“The first step is identifying the ideal state [of personalized learning] and then recognizing the current state to identify that gap in between,” Blass says. This process takes much more than just a single person or department. It is a collaboration from all stakeholders, determining mission-driven actionable steps.
What an ideal personalized learning space looks like
Just like instructional practices, the environment can strongly affect personalized learning outcomes. An ideal space is flexible so that the students can create, make, debate, collaborate and ultimately engage in the activities. “There is no magical stool or table that’s going to fix this for everybody,” Hare states. Rather than hanging posters on the wall for the entire year, have students put their artifacts for learning on display instead. Small touches, like letting students choose the song of the day for when they enter the classroom, give them a little extra ownership in the classroom environment.
While it’s easy to see physical changes like extra devices and flexible furniture, Hare mentions how important it is to invest time in teachers’ mindsets before you purchase. It doesn’t take a lot from the budget to make some small shifts in the learning environment to make it more personalized. One extra consideration that Blass mentioned was that as a teacher, it’s acceptable to create your own space in the classroom. Teachers spend most of their waking hours in their classroom, so why not make it a more comfortable and creative space?
Making personalized learning ubiquitous
One of the challenges of personalized learning is getting all the teachers in a building to buy in and believe in what is possible. Giving teachers a chance to see each other in action is much more impactful than attending a training discussing personalized learning theory. Getting substitute teachers so that teachers can observe others is one way, but in SFUSD, they also utilize video. Since many of the teachers were already comfortable with Zoom due to the pandemic, recording themselves and sharing with colleagues is a simple and less intimidating option.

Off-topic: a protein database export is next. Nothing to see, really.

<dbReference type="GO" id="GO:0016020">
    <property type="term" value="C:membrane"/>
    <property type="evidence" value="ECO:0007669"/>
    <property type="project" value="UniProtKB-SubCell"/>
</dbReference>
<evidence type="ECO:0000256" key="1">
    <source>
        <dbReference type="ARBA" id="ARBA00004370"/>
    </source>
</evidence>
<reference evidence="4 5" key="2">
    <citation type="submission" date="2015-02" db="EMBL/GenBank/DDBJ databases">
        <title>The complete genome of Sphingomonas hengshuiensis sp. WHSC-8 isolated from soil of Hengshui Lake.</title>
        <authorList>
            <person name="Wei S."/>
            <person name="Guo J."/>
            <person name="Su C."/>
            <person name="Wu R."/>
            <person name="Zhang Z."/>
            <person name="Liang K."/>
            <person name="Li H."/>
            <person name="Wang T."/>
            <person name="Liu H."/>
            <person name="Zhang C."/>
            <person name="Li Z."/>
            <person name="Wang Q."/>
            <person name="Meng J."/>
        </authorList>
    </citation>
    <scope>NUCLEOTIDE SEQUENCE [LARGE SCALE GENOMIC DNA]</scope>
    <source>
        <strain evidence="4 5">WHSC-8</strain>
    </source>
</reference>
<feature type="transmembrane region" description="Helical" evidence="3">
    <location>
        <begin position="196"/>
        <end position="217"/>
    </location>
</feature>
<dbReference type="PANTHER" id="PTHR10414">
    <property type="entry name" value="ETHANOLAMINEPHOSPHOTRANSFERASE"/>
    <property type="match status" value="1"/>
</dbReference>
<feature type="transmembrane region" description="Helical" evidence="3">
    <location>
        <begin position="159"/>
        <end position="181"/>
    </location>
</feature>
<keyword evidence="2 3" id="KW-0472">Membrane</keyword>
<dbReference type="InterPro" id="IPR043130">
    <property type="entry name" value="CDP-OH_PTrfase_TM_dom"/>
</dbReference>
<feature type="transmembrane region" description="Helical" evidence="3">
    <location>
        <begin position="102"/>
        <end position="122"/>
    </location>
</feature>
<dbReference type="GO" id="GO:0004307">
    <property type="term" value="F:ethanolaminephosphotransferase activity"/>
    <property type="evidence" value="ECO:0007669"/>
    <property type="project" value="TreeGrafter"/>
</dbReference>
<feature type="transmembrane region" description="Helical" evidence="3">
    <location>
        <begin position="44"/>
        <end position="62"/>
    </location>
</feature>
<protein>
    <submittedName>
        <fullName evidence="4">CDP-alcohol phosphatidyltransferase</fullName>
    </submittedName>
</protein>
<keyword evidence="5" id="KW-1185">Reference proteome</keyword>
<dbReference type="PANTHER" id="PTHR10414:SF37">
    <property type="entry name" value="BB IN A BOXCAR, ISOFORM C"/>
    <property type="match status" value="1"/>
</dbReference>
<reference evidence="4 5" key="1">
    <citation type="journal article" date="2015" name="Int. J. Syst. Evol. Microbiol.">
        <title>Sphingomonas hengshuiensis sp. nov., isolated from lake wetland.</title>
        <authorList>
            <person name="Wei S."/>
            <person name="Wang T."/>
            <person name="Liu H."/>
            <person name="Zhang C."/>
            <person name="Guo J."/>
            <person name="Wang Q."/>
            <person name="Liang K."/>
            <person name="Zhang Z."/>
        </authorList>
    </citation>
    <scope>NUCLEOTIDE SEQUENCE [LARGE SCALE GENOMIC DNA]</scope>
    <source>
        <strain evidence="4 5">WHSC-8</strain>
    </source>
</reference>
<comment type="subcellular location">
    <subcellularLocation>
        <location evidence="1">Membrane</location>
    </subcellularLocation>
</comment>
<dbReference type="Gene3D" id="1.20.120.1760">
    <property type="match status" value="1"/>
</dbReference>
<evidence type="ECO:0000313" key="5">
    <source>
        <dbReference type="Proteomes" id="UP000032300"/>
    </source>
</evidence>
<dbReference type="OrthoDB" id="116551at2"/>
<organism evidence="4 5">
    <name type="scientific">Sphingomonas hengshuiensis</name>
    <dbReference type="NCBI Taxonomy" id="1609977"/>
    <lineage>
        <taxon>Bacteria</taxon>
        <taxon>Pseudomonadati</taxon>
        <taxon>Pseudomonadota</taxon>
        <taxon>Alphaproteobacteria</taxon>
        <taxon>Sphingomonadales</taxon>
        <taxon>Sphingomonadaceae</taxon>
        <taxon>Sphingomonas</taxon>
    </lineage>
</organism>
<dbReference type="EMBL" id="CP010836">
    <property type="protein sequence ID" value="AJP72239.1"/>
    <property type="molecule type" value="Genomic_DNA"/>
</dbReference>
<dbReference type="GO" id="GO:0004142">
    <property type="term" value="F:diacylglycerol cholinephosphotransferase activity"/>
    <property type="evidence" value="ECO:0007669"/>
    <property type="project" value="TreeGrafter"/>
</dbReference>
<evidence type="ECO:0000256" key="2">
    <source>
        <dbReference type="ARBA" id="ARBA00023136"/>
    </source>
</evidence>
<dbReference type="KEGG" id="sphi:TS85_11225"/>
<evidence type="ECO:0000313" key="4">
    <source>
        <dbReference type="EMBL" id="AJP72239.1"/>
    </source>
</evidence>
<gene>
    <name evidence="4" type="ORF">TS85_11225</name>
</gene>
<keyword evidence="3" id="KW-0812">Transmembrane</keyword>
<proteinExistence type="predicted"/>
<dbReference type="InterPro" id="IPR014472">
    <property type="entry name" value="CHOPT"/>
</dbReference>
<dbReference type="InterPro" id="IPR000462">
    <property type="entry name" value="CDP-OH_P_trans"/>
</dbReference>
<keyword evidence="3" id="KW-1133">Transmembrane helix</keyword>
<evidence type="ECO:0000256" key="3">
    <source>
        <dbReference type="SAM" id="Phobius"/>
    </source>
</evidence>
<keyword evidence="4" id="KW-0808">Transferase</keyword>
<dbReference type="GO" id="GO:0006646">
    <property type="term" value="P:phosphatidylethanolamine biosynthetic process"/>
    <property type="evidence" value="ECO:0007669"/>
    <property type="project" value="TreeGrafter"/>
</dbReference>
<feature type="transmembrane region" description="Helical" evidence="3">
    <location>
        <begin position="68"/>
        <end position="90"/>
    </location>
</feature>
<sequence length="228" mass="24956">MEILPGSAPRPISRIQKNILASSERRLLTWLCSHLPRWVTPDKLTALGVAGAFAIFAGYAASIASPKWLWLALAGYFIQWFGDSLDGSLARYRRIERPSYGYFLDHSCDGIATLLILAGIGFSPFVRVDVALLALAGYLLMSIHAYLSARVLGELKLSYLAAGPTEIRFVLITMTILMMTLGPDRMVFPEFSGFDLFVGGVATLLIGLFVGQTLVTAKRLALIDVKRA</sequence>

The role of technology in personalized learning
The main purpose of this webinar was to discuss the role technology plays in personalized learning. While it certainly plays a role, it’s really about finding “the tools that enable the right behavior,” Levien mentions. This is beyond using adaptive software; it’s about making thinking visible.
The panel also mentions that it’s important for staff to have a core set of tools to use. We want to give students choices regarding tools to make their learning visible. However, we can also overwhelm them with options. A school doesn’t need to have 50 different apps for creating. Focusing on creative tools like Adobe Express allows students to do many things, like making a website, portfolio or video to express their learning, all within one program.
Honing in on a few evergreen tools that can be used in multiple subjects with multiple outputs rather than giving students lots of consumptive tools, personalized learning focuses on the tools that invite creativity. Schools owe it to students to give them opportunities to be producers more than consumers, a skillset that will serve them well in their futures. That’s a goal of any technology used in a personalized environment: to encourage individual student growth in authentic competencies.